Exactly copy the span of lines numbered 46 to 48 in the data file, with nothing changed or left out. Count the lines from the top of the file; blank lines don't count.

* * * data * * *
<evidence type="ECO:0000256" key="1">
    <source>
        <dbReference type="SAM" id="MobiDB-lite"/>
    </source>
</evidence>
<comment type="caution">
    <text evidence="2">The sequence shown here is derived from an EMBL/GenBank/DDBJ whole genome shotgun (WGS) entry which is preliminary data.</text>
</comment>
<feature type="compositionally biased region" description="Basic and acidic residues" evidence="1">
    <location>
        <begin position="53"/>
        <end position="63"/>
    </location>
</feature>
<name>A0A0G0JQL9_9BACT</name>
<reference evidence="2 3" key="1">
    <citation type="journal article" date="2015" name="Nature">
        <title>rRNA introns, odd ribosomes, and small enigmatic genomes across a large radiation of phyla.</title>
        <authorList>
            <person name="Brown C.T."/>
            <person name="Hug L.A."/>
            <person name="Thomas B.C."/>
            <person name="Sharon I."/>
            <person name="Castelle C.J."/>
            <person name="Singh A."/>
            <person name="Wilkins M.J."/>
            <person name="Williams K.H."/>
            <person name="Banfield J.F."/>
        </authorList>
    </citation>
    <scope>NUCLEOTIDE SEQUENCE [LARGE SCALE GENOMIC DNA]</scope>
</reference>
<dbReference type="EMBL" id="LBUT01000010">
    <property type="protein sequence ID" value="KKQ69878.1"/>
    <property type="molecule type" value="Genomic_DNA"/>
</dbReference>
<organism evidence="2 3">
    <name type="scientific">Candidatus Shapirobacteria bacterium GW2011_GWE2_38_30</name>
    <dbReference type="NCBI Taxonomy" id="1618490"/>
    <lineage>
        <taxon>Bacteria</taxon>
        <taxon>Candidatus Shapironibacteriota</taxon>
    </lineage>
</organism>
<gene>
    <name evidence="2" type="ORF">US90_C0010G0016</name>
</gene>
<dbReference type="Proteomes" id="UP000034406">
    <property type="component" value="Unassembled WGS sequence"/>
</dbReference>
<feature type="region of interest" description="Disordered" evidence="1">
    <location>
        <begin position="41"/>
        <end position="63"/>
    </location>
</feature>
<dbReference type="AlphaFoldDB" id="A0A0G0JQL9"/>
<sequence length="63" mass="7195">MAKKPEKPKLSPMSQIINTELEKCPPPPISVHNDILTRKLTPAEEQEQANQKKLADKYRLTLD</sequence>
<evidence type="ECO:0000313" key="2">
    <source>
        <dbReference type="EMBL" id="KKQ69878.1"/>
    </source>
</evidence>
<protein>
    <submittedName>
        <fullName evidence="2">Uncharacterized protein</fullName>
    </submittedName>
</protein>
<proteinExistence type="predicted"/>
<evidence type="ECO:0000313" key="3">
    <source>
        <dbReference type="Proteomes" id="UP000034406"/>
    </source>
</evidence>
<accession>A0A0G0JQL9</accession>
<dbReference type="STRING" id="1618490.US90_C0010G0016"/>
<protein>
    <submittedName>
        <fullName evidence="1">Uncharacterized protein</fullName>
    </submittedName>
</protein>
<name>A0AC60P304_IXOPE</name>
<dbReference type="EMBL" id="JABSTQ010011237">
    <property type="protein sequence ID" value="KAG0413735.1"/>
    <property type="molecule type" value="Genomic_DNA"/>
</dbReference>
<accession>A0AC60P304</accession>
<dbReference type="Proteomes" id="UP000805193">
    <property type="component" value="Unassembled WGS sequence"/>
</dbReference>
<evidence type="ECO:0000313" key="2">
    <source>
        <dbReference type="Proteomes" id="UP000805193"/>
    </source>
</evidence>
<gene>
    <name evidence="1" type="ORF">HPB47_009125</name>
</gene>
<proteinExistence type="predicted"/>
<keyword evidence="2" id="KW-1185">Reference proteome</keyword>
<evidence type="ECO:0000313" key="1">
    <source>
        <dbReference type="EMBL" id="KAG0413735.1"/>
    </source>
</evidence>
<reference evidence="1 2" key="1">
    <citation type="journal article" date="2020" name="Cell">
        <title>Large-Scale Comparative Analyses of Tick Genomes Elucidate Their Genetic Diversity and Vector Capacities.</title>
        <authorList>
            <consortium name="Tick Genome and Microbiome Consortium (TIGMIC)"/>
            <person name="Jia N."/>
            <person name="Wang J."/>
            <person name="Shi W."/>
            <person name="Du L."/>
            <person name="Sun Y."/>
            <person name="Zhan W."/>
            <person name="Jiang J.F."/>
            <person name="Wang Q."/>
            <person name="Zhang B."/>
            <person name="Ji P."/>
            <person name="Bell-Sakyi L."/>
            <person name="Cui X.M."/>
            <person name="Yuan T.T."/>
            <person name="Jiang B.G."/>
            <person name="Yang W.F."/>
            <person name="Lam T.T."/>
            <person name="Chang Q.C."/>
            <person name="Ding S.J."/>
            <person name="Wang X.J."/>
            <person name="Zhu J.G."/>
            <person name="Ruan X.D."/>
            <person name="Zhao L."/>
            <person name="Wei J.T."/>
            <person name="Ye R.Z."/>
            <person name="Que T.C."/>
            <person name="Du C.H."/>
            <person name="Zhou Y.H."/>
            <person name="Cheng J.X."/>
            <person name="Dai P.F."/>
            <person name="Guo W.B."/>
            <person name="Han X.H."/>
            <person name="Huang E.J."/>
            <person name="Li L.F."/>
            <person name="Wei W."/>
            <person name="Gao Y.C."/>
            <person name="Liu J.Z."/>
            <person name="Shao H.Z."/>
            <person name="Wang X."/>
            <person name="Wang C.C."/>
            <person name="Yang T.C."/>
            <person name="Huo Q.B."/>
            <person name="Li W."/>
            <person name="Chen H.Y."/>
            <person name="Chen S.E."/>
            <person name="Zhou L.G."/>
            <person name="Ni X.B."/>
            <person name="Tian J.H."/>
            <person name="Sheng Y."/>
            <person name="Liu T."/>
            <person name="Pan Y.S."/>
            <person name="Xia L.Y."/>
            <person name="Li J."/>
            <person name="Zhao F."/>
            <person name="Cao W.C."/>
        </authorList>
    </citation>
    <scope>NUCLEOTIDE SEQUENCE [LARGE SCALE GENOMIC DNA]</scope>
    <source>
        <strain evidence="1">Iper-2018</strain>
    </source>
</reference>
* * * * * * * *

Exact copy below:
    <name evidence="2" type="ORF">US90_C0010G0016</name>
</gene>
<dbReference type="Proteomes" id="UP000034406">